And so the scholars concealed the pea under Penelope's mattress before she retired for the night. And in the morning, she appeared for breakfast quite fatigued. "Did you sleep well, my dear?" inquired Queen Darla. Penelope replied that indeed, she had not slept soundly, but had tossed and turned all night. The King and Queen were prepared to accept this trial as adequate proof of Penelope's princesshood, but Daniella and one scholar (who had studied in Inference) declared that the results of one trial, with one mattress, could easily have occurred by chance. Queen Darla was unwilling to be so inhospitable as to repeat the trial twenty times over (as was the tradition of Inference), but did agree to an alternative. Declaring her concern for Penelope's comfort, she caused twenty goosedown mattresses to be placed on Penelope's bed, and she allowed the scholar to place the pea at the bottom of the stack. Again, Penelope tossed and turned all night, and appeared in the morning even more fatigued. Daniella grudgingly agreed that the null hypothesis of non-princessdom had been rejected at the .05 alpha level, but argued that for a matter of such great importance to the kingdom, the .05 alpha level was far too liberal.

So Queen Darla arranged for 100 mattresses to be placed on Penelope's bed, 50 goosedown and 50 swansdown. And again, the pea was placed at the very bottom. Penelope was too tired to comment on the new bedding arrangement, which required her to step onto the mattress stack from a very tall ladder. And yet, she again tossed and turned all night, and in the morning was truly exhausted. Now even Queen Daniella and the final skeptical scholar were convinced. "Verily," pronounced the scholar, "she is a true princess! We have rejected the null hypothesis at the .01 alpha level." With embarrassment mingled with pride for their cleverness, they revealed the test and their conclusions to Penelope.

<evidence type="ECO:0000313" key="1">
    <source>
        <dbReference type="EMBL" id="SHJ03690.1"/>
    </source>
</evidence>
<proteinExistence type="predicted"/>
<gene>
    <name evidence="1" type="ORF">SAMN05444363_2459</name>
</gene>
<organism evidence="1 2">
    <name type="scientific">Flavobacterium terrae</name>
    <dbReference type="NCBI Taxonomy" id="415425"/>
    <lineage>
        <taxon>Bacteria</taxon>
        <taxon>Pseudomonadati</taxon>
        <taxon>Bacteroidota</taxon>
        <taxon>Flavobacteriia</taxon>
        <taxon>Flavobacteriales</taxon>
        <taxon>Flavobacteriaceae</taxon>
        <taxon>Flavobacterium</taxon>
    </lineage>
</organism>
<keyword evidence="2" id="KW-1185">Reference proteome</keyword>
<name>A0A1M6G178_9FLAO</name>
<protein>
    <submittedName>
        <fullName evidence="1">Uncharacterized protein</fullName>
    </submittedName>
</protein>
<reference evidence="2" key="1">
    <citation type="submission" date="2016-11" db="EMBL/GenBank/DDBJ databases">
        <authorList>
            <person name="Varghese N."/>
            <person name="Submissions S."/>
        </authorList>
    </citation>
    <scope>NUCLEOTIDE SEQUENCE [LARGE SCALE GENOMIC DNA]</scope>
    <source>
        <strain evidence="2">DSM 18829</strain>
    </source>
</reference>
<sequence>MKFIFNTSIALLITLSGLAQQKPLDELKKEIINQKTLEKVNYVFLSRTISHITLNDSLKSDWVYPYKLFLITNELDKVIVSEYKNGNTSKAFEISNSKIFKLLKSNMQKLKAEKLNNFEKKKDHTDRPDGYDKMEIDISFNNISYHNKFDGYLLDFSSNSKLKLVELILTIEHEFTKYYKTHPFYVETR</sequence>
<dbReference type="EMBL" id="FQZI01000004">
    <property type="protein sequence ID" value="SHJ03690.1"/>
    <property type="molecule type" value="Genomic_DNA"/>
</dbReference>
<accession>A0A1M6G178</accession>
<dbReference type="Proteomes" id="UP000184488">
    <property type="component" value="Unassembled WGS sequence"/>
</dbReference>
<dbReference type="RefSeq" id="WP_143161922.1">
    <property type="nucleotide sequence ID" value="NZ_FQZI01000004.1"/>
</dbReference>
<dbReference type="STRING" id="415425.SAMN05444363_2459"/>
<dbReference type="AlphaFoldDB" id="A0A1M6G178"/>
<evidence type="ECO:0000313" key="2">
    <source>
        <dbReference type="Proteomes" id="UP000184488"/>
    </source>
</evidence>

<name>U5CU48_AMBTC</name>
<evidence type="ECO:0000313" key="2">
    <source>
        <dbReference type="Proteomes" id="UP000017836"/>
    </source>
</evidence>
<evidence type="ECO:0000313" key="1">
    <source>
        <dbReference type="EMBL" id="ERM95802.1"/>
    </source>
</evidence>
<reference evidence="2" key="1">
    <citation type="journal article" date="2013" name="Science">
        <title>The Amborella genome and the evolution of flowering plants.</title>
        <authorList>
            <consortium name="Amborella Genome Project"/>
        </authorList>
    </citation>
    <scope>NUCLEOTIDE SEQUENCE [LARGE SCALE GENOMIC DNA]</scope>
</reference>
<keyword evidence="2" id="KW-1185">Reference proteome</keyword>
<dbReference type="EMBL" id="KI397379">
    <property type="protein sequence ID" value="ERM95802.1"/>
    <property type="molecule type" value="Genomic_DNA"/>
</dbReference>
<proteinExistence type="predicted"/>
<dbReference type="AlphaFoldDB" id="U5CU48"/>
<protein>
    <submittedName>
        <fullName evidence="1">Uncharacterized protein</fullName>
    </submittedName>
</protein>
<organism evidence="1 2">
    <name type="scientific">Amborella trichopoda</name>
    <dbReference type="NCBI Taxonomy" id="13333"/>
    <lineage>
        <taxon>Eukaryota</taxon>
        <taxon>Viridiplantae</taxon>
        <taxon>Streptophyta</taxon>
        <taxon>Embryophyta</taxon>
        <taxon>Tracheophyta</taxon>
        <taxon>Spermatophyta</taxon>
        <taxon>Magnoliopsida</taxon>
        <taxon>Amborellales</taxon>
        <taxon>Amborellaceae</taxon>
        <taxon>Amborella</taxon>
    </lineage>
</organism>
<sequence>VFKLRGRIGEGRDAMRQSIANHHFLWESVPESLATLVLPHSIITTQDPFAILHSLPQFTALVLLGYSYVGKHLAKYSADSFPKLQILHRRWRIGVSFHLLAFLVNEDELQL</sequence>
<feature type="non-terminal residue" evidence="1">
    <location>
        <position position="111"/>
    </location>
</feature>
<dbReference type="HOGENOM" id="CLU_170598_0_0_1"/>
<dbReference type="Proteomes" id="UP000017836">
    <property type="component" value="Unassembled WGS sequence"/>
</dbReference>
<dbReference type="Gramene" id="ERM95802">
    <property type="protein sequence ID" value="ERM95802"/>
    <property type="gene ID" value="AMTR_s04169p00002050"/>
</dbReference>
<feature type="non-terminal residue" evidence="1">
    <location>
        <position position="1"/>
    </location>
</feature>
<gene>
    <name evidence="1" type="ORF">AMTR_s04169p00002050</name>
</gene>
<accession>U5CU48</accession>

As a true and pragmatic Positivist, Penelope could not help but appreciate the elegance of the study design and the procedural operationalization. But as a princess who had been deprived of three nights sleep, she harbored some royal resentment. When Queen Daniella and the scholar had finished their explanations, she smiled sweetly and bowed deferentially. Then, raising her head, she innocently inquired: "Oh, my most revered and sage elders, I can see that you have designed this test with utmost consideration for the risk of making a Type I inferential error, and surely there can be none . 4 But you made the alpha level more stringent without increasing the sample size. What have you to say about the resulting increased possibility of Type II error and the accompanying beta level?"

Queen Daniella's face showed grave concern, and the senior scholar looked absolutely ashen. "By the great gods Cohen and Cohen! We neglected to perform the power calculations prior to conducting the experiment!" They hurried away immediately to calculate the effect size and consult the sacred tables.

princessFor her part, Princess Penelope Penultimate retired to her bedroom, extracted the pea from the bottom of her bedding, and allowed her suppressed glee to break forth as she climbed the ladder to her resting place. "Breeding will always tell, but not necessarily right away! When I've rested, I'll remind those pesky pea-placers that power calculations have no purpose in the presence of a statistically significant p." And she fell asleep with a smile upon her lips.

 

1 Actually, neither the Duke nor Penelope was very clear on what exactly breeding would tell, and to whom, and whether it would be believed under cross-examination, but the thought was somehow reassuring, just the same. Back to the story...

2 It was either that or get a research grant funded somewhere. Back to the story...

3 narrative not to exceed five pages, no print reduction allowed, one inch margins required. Back to the story...

4 None, is, of course, a mostly harmless exaggeration of the true state of affairs, which at .01 alpha level is 1/100. Back to the story...